InVivoMAb anti-Dengue virus type 2 E protein DIII

Catalog #BE0432

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The DV2-96 monoclonal antibody reacts with sites along the lateral ridge of the DIII domain on the E protein of dengue virus serotype 2 (DENV-2). Dengue virus (DENV) is a single-stranded RNA virus that causes dengue fever and is transmitted to humans by infected female mosquitoes (Aedes aegypti). DENV infections have emerged as a global health problem in the tropics and subtropics, risking almost 50% of the world’s population. DENV has four genetically related but antigenically distinct serotypes, namely DENV-1, DENV-2, DENV-3, and DENV-4. After infection, the DENV virus particles stay viable and replicate within RBCs, platelets, and hemopoietic cells. According to scientific research, depending on pre-existing antibodies and the following infecting serotype, a DENV infection can either protect against or increase the severity of a subsequent dengue infection, e.g., DENV-2. Experimental studies have shown that a larger neutralizing antibody titer is required to protect against symptomatic DENV-2 than other serotypes, and a wide range of pre-existing anti-DENV-binding antibody titers can exacerbate DENV-2 symptoms and sickness. All DENV serotypes are neurotropic, but DENV-2 causes severe to potentially fatal deterioration of the CNS, and DENV-2 is the most frequent cause of dengue epidemics worldwide. Experimental research involving BHK21 cell-based PRNT assays demonstrated the in vitro neutralizing activity of the DV2-96 monoclonal antibody against multiple DENV-2 genotypes, such as 16681, Southeast Asian; NGC, Southeast Asian; C0477, Southeast Asian; ArA6894, Indian; IQT2913, American; and PM33974, West African. Notably, in antibody-dependent enhancement (ADE) assays using P388D1 cells, in vitro incubation of a range of concentrations of DV2-96 monoclonal antibody with immature DENV (prior to infection) promoted the infectivity of immature DENV particles through its ADE effects. In prophylactic experiments with BALB/c mice, a single in vivo dose of the DV2-96 monoclonal antibody (500 μg/mouse) one day prior to an intracranial infection with DENV-2 NGC provided significant protection against the lethal infection of DENV-2 NGC. Post-infection therapeutic experiments also demonstrated the in vivo protective efficacy of the DV2-96 monoclonal antibody against DENV-2 NGC infection in mice.


Isotype Mouse IgG2c, κ
Recommended Dilution Buffer InVivoPure pH 7.0 Dilution Buffer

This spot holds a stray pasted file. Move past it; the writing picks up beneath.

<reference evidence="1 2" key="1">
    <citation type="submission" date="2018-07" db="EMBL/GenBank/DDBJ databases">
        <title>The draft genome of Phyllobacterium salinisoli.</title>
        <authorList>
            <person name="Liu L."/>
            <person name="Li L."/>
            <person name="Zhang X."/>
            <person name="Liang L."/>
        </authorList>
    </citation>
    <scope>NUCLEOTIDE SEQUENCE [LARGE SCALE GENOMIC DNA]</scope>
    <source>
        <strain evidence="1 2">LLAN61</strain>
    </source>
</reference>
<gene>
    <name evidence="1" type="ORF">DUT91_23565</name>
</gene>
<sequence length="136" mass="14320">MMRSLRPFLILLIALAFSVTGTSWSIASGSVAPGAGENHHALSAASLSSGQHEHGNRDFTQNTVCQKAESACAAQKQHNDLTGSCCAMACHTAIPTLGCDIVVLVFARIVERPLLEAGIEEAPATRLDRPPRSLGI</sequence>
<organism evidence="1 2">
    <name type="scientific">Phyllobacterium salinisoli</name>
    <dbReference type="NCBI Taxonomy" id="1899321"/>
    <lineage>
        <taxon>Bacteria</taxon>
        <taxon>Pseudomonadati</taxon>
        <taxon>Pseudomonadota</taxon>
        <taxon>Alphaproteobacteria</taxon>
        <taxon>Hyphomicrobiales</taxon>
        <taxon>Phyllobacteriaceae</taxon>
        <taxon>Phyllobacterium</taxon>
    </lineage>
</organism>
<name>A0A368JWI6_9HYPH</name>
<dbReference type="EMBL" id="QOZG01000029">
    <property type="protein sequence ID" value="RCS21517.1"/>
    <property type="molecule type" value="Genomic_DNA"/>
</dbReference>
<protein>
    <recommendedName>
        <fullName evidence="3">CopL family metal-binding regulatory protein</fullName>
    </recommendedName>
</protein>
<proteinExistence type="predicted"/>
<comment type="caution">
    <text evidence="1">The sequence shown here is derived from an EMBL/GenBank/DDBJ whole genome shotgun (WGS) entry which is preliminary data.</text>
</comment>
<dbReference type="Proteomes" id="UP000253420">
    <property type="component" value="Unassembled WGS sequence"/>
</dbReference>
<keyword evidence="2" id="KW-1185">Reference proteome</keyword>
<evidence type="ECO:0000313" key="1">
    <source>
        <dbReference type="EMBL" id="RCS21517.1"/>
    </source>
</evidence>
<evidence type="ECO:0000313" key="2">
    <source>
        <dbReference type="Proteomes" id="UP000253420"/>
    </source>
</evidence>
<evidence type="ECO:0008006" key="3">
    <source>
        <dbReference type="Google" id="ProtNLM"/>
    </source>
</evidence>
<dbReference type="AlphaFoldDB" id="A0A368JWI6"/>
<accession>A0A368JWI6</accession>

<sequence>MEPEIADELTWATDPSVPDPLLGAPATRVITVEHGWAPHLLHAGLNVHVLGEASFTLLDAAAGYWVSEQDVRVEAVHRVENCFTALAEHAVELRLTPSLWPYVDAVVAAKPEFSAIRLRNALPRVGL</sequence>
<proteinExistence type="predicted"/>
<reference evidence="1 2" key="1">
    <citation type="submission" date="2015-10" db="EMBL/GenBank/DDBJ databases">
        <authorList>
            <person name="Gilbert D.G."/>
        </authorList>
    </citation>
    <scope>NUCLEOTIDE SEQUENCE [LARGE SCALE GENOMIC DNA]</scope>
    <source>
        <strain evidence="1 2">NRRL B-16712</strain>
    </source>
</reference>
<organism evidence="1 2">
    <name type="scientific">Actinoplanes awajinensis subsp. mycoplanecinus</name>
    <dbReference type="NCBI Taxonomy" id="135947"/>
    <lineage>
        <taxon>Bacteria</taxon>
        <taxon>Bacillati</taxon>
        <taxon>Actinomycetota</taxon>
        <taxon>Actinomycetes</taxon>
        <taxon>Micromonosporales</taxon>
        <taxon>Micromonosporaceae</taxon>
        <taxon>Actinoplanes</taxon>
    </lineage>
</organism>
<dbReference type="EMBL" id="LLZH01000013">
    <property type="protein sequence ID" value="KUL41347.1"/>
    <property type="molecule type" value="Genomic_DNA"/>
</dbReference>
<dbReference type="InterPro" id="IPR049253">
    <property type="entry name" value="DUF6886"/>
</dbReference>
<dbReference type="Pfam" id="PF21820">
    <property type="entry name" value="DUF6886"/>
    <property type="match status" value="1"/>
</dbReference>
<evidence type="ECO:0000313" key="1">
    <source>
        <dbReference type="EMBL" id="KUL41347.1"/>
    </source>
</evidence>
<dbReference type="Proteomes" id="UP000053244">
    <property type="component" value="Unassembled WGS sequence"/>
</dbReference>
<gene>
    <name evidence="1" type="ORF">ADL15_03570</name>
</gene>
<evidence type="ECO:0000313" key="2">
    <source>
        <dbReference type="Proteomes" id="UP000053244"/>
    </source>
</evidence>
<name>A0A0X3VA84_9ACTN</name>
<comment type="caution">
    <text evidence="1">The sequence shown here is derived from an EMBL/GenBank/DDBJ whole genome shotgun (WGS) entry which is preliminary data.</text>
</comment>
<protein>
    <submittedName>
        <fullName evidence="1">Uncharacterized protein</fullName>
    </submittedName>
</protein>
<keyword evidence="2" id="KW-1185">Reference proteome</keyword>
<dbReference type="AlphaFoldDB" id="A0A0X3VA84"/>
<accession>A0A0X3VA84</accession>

Immunogen 1:1 mixture of DENV-2 strains 16681 and NGC
Reported Applications in vivo neutralization of DENV-2
in vitro neutralization DENV-2
Flow cytometry
Plaque reduction neutralization tests (PRNT)
Antibody-dependent enhancement (ADE)
Formulation PBS, pH 7.0
Contains no stabilizers or preservatives
Endotoxin <2EU/mg (<0.002EU/μg)
Determined by LAL gel clotting assay
Purity >95%
Determined by SDS-PAGE
Sterility 0.2 µm filtration
Production Purified from cell culture supernatant in an animal-free facility
Purification Protein G
Molecular Weight 150 kDa
Storage The antibody solution should be stored at the stock concentration at 4°C. Do not freeze.
Antibody-dependent enhancement (ADE)
Georgiev GI, Malonis RJ, Wirchnianski AS, Wessel AW, Jung HS, Cahill SM, Nyakatura EK, Vergnolle O, Dowd KA, Cowburn D, Pierson TC, Diamond MS, Lai JR. (2022). "Resurfaced ZIKV EDIII nanoparticle immunogens elicit neutralizing and protective responses in vivo" Cell Chem Biol 10.1016/j.chembiol.2022.02.004. PubMed

Zika virus (ZIKV) is a flavivirus that can cause severe disease, but there are no approved treatments or vaccines. A complication for flavivirus vaccine development is the potential of immunogens to enhance infection via antibody-dependent enhancement (ADE), a process mediated by poorly neutralizing and cross-reactive antibodies. Thus, there is a great need to develop immunogens that minimize the potential to elicit enhancing antibodies. Here we utilized structure-based protein engineering to develop "resurfaced" (rs) ZIKV immunogens based on E glycoprotein domain III (ZDIIIs), in which epitopes bound by variably neutralizing antibodies were masked by combinatorial mutagenesis. We identified one resurfaced ZDIII immunogen (rsZDIII-2.39) that elicited a protective but immune-focused response. Compared to wild type ZDIII, immunization with resurfaced rsZDIII-2.39 protein nanoparticles produced fewer numbers of ZIKV EDIII antigen-reactive B cells and elicited serum that had a lower magnitude of induced ADE against dengue virus serotype 1 (DENV1) Our findings enhance our understanding of the structural and functional determinants of antibody protection against ZIKV.

Rockstroh A, Barzon L, Pacenti M, Palù G, Niedrig M, Ulbert S. (2015). "Recombinant Envelope-Proteins with Mutations in the Conserved Fusion Loop Allow Specific Serological Diagnosis of Dengue-Infections" PLoS Negl Trop Dis 10.1371/journal.pntd.0004218. PubMed

Dengue virus (DENV) is a mosquito-borne flavivirus and a major international public health concern in many tropical and sub-tropical areas worldwide. DENV is divided into four major serotypes, and infection with one serotype leads to immunity against the same, but not the other serotypes. The specific diagnosis of DENV-infections via antibody-detection is problematic due to the high degree of cross-reactivity displayed by antibodies against related flaviviruses, such as West Nile virus (WNV), Yellow Fever virus (YFV) or Tick-borne encephalitis virus (TBEV). Especially in areas where several flaviviruses co-circulate or in the context of vaccination e.g. against YFV or TBEV, this severely complicates diagnosis and surveillance. Most flavivirus cross-reactive antibodies are produced against the highly conserved fusion loop (FL) domain in the viral envelope (E) protein. We generated insect-cell derived recombinant E-proteins of the four DENV-serotypes which contain point mutations in the FL domain. By using specific mixtures of these mutant antigens, cross-reactivity against heterologous flaviviruses was strongly reduced, enabling sensitive and specific diagnosis of the DENV-infected serum samples in IgG and IgM-measurements. These results have indications for the development of serological DENV-tests with improved specificity.